Printing at first was regulated by royal proclamations; then by the star-chamber; and afterwards by the Long Parliament.
The decrees of the star-chamber were taken as the basis of 13 and 14 Car.
The records show the star-chamber to have taken cognizance both of civil suits and of offences throughout the time of the Tudors.
No star-chamber court, no secret inquisition, in this nineteenth century, can ever be made acceptable to the American mind.
Thereat the citizens, ever sticklers for their rights, demurred, and at last it was made a star-chamber matter.
Influence of the authority of the star-chamber in enhancing the royal power.
Since the time of the star-chamber and of general warrants there has been no such proceeding in England.
Black untamed forests are there, and wild savage creatures; but not so cruel as star-chamber hangmen.
Those dealers who resisted their interference were severely fined, on informations in the star-chamber.
Many people thought they saw the proceedings of the star-chamber revived in the severity of this punishment.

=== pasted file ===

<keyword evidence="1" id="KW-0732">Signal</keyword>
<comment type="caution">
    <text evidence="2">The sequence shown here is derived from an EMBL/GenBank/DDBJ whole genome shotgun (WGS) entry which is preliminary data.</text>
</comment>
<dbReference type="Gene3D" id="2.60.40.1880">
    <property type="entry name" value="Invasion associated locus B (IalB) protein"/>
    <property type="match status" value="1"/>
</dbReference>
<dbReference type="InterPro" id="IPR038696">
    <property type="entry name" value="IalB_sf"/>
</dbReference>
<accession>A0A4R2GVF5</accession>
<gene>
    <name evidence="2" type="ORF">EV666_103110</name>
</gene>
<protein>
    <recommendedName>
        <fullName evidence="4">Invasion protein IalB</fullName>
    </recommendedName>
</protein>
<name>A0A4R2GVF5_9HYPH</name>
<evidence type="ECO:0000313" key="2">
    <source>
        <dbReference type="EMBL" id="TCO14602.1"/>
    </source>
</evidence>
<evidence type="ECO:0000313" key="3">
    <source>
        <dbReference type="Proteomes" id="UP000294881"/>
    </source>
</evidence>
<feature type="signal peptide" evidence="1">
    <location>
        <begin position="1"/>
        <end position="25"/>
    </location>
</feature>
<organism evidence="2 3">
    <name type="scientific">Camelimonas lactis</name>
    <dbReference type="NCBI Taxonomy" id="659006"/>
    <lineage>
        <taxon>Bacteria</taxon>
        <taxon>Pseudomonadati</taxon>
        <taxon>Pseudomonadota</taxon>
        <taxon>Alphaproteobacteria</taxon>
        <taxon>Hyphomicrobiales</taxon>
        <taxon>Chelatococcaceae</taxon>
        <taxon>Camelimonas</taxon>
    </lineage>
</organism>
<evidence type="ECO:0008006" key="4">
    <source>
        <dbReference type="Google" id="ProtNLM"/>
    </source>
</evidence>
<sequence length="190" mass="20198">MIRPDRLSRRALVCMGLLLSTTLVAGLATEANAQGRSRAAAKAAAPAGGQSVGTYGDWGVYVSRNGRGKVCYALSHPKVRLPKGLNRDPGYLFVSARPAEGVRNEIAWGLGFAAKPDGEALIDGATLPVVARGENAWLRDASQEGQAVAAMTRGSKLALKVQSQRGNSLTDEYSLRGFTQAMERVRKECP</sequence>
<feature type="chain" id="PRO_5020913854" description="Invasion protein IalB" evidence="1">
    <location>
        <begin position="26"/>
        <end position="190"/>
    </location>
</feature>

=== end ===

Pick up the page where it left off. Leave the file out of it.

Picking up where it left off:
late 14c., apartment in the royal palace at Westminster in which members of the king's council sat to exercise jurisdiction 14-15c., it evolved 15c. into a court of criminal jurisdiction, proverbial under James I and Charles I for arbitrary and oppressive proceedings. Abolished 1641. Supposedly so called because gilt stars were painted on the ceiling.
A royal court that began in England in the Middle Ages; cases were heard there without juries. Under the early Stuart kings, it was known for its tyrannical judgments. The name came from the courtroom's ceiling, which was painted with stars.
Note: Star Chamber is used as a general descriptive term for arbitrary tactics by a judge.